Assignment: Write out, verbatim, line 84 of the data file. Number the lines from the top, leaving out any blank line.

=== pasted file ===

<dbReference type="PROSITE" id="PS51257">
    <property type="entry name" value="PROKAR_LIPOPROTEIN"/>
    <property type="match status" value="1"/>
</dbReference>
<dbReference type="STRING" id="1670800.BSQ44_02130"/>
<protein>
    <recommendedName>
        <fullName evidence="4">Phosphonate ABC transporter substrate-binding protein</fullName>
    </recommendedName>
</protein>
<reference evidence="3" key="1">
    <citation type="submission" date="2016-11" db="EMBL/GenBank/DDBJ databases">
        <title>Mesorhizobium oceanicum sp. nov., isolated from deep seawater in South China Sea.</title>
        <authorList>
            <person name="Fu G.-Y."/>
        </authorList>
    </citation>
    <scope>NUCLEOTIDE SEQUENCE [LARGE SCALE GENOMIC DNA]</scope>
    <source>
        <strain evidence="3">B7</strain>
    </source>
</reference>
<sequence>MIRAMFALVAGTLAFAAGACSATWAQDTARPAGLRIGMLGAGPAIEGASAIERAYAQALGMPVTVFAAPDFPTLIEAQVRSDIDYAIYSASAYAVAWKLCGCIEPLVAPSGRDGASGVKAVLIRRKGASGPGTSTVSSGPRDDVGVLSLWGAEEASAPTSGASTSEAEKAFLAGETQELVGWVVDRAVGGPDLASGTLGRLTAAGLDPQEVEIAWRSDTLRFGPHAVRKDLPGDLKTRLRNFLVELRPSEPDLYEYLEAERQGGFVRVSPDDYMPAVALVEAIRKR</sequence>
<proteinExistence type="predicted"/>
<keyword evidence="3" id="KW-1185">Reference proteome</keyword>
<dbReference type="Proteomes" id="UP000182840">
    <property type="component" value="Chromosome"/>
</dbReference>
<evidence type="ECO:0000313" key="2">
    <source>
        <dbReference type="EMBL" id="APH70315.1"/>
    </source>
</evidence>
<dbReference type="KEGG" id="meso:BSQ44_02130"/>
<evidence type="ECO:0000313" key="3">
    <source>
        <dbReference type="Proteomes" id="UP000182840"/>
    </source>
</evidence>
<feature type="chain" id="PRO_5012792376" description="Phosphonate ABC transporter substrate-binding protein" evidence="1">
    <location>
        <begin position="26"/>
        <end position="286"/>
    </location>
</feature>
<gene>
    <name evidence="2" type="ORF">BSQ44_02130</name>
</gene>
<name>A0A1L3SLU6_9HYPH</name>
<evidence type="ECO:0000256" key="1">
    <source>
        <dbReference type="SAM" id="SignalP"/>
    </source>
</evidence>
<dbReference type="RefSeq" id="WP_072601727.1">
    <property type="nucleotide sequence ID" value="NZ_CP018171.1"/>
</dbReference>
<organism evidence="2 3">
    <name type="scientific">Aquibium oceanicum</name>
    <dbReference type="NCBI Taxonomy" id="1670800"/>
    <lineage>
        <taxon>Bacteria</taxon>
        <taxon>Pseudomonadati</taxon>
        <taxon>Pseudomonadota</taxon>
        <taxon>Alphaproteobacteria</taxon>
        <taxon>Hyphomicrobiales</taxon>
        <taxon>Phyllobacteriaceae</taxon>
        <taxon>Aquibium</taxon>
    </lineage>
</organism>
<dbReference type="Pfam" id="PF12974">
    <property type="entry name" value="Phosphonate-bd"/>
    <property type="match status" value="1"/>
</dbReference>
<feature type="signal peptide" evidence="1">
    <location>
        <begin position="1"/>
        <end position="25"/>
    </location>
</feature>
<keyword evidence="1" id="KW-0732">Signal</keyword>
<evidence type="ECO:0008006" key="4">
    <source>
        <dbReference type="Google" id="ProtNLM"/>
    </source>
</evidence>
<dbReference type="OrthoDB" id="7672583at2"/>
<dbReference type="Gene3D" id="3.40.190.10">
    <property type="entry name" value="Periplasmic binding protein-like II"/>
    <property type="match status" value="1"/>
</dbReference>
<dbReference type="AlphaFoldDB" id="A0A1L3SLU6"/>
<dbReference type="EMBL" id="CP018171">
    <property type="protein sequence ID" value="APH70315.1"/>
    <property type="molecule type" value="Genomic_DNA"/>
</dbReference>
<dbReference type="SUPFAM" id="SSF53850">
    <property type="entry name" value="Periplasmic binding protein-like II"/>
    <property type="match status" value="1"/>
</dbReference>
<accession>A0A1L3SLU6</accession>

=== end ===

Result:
        <dbReference type="Google" id="ProtNLM"/>